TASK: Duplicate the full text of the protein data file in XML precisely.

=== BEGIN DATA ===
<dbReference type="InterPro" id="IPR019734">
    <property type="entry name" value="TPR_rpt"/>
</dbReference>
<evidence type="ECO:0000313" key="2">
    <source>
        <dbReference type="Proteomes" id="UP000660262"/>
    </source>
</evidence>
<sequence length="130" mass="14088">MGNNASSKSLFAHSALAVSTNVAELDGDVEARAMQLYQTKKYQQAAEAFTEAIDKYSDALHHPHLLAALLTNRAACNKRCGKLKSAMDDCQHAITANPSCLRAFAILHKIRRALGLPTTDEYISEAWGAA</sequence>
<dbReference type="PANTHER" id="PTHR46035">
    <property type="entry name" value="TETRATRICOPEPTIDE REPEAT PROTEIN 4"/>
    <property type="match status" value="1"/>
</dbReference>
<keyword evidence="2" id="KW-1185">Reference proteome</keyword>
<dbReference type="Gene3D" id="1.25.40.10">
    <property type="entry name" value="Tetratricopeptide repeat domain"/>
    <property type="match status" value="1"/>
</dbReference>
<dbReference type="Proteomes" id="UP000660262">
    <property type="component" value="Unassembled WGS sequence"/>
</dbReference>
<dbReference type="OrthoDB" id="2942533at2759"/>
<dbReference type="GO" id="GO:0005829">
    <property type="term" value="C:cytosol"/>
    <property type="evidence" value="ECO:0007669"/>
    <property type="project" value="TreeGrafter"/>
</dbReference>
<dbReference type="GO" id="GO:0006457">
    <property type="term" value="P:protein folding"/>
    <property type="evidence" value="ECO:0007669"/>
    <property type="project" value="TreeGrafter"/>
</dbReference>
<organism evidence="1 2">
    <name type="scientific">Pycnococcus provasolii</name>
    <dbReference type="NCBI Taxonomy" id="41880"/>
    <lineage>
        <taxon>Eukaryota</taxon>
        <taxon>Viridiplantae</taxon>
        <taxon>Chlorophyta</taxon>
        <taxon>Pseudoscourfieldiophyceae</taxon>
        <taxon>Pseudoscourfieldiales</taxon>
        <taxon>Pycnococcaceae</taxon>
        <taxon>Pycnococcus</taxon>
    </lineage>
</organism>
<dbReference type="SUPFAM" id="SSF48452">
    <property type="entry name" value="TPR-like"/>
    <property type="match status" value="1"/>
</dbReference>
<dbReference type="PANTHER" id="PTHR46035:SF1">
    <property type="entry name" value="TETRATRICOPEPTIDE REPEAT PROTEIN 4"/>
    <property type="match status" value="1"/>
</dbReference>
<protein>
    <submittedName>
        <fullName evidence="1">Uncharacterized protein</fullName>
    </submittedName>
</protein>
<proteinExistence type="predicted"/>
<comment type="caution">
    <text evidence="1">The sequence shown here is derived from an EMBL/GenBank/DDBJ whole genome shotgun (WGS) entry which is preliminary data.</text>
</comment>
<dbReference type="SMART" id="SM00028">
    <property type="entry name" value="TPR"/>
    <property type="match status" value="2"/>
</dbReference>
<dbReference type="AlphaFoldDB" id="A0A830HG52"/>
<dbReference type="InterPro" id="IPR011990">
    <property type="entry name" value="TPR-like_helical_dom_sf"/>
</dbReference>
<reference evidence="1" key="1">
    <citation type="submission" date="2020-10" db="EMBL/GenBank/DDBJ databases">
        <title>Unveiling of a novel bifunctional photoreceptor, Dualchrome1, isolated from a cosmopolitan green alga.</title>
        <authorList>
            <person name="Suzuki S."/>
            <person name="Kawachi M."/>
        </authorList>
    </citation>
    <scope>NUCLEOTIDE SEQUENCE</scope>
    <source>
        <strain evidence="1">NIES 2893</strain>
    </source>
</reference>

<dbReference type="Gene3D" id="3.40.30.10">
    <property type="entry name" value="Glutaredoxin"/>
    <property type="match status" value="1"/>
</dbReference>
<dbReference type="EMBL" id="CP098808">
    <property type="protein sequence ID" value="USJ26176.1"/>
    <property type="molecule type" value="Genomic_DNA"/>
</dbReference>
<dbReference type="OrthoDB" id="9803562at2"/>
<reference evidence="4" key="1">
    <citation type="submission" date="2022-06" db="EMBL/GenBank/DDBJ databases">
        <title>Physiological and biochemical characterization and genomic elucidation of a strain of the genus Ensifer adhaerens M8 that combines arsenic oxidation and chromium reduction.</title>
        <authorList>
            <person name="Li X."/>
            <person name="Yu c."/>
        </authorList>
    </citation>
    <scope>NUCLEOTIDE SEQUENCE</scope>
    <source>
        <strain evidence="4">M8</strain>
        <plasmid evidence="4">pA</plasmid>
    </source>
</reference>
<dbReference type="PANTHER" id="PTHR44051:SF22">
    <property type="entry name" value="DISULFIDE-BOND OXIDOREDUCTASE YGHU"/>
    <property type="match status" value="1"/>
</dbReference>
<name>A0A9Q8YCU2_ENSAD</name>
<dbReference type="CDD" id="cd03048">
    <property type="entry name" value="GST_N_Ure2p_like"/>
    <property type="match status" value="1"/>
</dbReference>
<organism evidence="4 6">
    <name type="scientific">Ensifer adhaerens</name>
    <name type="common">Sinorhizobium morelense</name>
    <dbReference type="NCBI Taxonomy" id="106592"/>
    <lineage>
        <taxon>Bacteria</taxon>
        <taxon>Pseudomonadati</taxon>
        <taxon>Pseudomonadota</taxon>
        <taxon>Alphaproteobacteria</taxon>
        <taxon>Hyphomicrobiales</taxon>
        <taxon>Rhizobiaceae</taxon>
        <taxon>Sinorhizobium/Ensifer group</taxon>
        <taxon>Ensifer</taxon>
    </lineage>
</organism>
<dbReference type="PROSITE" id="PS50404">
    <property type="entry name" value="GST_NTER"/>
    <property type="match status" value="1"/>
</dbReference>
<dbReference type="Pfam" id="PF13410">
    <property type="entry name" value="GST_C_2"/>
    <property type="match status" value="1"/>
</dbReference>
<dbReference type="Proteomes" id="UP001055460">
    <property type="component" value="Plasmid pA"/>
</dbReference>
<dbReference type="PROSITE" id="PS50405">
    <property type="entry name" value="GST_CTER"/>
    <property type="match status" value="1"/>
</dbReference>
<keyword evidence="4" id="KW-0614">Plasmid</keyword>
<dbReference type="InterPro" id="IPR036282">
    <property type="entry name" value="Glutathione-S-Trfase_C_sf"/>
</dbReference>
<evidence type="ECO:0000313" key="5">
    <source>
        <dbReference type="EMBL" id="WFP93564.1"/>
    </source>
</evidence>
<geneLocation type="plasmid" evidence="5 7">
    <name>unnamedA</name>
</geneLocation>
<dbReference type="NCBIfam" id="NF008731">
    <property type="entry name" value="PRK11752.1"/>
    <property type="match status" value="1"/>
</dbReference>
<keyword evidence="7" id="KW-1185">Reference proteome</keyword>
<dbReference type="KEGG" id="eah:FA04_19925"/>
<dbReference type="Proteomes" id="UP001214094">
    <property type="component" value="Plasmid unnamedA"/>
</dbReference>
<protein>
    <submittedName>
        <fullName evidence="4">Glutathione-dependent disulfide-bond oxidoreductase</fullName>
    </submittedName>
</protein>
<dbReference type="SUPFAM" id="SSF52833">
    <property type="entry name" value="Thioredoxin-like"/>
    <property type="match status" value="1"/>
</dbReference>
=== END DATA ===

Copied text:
<dbReference type="InterPro" id="IPR019734">
    <property type="entry name" value="TPR_rpt"/>
</dbReference>
<evidence type="ECO:0000313" key="2">
    <source>
        <dbReference type="Proteomes" id="UP000660262"/>
    </source>
</evidence>
<sequence length="130" mass="14088">MGNNASSKSLFAHSALAVSTNVAELDGDVEARAMQLYQTKKYQQAAEAFTEAIDKYSDALHHPHLLAALLTNRAACNKRCGKLKSAMDDCQHAITANPSCLRAFAILHKIRRALGLPTTDEYISEAWGAA</sequence>
<dbReference type="PANTHER" id="PTHR46035">
    <property type="entry name" value="TETRATRICOPEPTIDE REPEAT PROTEIN 4"/>
    <property type="match status" value="1"/>
</dbReference>
<keyword evidence="2" id="KW-1185">Reference proteome</keyword>
<dbReference type="Gene3D" id="1.25.40.10">
    <property type="entry name" value="Tetratricopeptide repeat domain"/>
    <property type="match status" value="1"/>
</dbReference>
<dbReference type="Proteomes" id="UP000660262">
    <property type="component" value="Unassembled WGS sequence"/>
</dbReference>
<dbReference type="OrthoDB" id="2942533at2759"/>
<dbReference type="GO" id="GO:0005829">
    <property type="term" value="C:cytosol"/>
    <property type="evidence" value="ECO:0007669"/>
    <property type="project" value="TreeGrafter"/>
</dbReference>
<dbReference type="GO" id="GO:0006457">
    <property type="term" value="P:protein folding"/>
    <property type="evidence" value="ECO:0007669"/>
    <property type="project" value="TreeGrafter"/>
</dbReference>
<organism evidence="1 2">
    <name type="scientific">Pycnococcus provasolii</name>
    <dbReference type="NCBI Taxonomy" id="41880"/>
    <lineage>
        <taxon>Eukaryota</taxon>
        <taxon>Viridiplantae</taxon>
        <taxon>Chlorophyta</taxon>
        <taxon>Pseudoscourfieldiophyceae</taxon>
        <taxon>Pseudoscourfieldiales</taxon>
        <taxon>Pycnococcaceae</taxon>
        <taxon>Pycnococcus</taxon>
    </lineage>
</organism>
<dbReference type="SUPFAM" id="SSF48452">
    <property type="entry name" value="TPR-like"/>
    <property type="match status" value="1"/>
</dbReference>
<dbReference type="PANTHER" id="PTHR46035:SF1">
    <property type="entry name" value="TETRATRICOPEPTIDE REPEAT PROTEIN 4"/>
    <property type="match status" value="1"/>
</dbReference>
<protein>
    <submittedName>
        <fullName evidence="1">Uncharacterized protein</fullName>
    </submittedName>
</protein>
<proteinExistence type="predicted"/>
<comment type="caution">
    <text evidence="1">The sequence shown here is derived from an EMBL/GenBank/DDBJ whole genome shotgun (WGS) entry which is preliminary data.</text>
</comment>
<dbReference type="SMART" id="SM00028">
    <property type="entry name" value="TPR"/>
    <property type="match status" value="2"/>
</dbReference>
<dbReference type="AlphaFoldDB" id="A0A830HG52"/>
<dbReference type="InterPro" id="IPR011990">
    <property type="entry name" value="TPR-like_helical_dom_sf"/>
</dbReference>
<reference evidence="1" key="1">
    <citation type="submission" date="2020-10" db="EMBL/GenBank/DDBJ databases">
        <title>Unveiling of a novel bifunctional photoreceptor, Dualchrome1, isolated from a cosmopolitan green alga.</title>
        <authorList>
            <person name="Suzuki S."/>
            <person name="Kawachi M."/>
        </authorList>
    </citation>
    <scope>NUCLEOTIDE SEQUENCE</scope>
    <source>
        <strain evidence="1">NIES 2893</strain>
    </source>
</reference>

<dbReference type="Gene3D" id="3.40.30.10">
    <property type="entry name" value="Glutaredoxin"/>
    <property type="match status" value="1"/>
</dbReference>
<dbReference type="EMBL" id="CP098808">
    <property type="protein sequence ID" value="USJ26176.1"/>
    <property type="molecule type" value="Genomic_DNA"/>
</dbReference>
<dbReference type="OrthoDB" id="9803562at2"/>
<reference evidence="4" key="1">
    <citation type="submission" date="2022-06" db="EMBL/GenBank/DDBJ databases">
        <title>Physiological and biochemical characterization and genomic elucidation of a strain of the genus Ensifer adhaerens M8 that combines arsenic oxidation and chromium reduction.</title>
        <authorList>
            <person name="Li X."/>
            <person name="Yu c."/>
        </authorList>
    </citation>
    <scope>NUCLEOTIDE SEQUENCE</scope>
    <source>
        <strain evidence="4">M8</strain>
        <plasmid evidence="4">pA</plasmid>
    </source>
</reference>
<dbReference type="PANTHER" id="PTHR44051:SF22">
    <property type="entry name" value="DISULFIDE-BOND OXIDOREDUCTASE YGHU"/>
    <property type="match status" value="1"/>
</dbReference>
<name>A0A9Q8YCU2_ENSAD</name>
<dbReference type="CDD" id="cd03048">
    <property type="entry name" value="GST_N_Ure2p_like"/>
    <property type="match status" value="1"/>
</dbReference>
<organism evidence="4 6">
    <name type="scientific">Ensifer adhaerens</name>
    <name type="common">Sinorhizobium morelense</name>
    <dbReference type="NCBI Taxonomy" id="106592"/>
    <lineage>
        <taxon>Bacteria</taxon>
        <taxon>Pseudomonadati</taxon>
        <taxon>Pseudomonadota</taxon>
        <taxon>Alphaproteobacteria</taxon>
        <taxon>Hyphomicrobiales</taxon>
        <taxon>Rhizobiaceae</taxon>
        <taxon>Sinorhizobium/Ensifer group</taxon>
        <taxon>Ensifer</taxon>
    </lineage>
</organism>
<dbReference type="PROSITE" id="PS50404">
    <property type="entry name" value="GST_NTER"/>
    <property type="match status" value="1"/>
</dbReference>
<dbReference type="Pfam" id="PF13410">
    <property type="entry name" value="GST_C_2"/>
    <property type="match status" value="1"/>
</dbReference>
<dbReference type="Proteomes" id="UP001055460">
    <property type="component" value="Plasmid pA"/>
</dbReference>
<dbReference type="PROSITE" id="PS50405">
    <property type="entry name" value="GST_CTER"/>
    <property type="match status" value="1"/>
</dbReference>
<keyword evidence="4" id="KW-0614">Plasmid</keyword>
<dbReference type="InterPro" id="IPR036282">
    <property type="entry name" value="Glutathione-S-Trfase_C_sf"/>
</dbReference>
<evidence type="ECO:0000313" key="5">
    <source>
        <dbReference type="EMBL" id="WFP93564.1"/>
    </source>
</evidence>
<geneLocation type="plasmid" evidence="5 7">
    <name>unnamedA</name>
</geneLocation>
<dbReference type="NCBIfam" id="NF008731">
    <property type="entry name" value="PRK11752.1"/>
    <property type="match status" value="1"/>
</dbReference>
<keyword evidence="7" id="KW-1185">Reference proteome</keyword>
<dbReference type="KEGG" id="eah:FA04_19925"/>
<dbReference type="Proteomes" id="UP001214094">
    <property type="component" value="Plasmid unnamedA"/>
</dbReference>
<protein>
    <submittedName>
        <fullName evidence="4">Glutathione-dependent disulfide-bond oxidoreductase</fullName>
    </submittedName>
</protein>
<dbReference type="SUPFAM" id="SSF52833">
    <property type="entry name" value="Thioredoxin-like"/>
    <property type="match status" value="1"/>
</dbReference>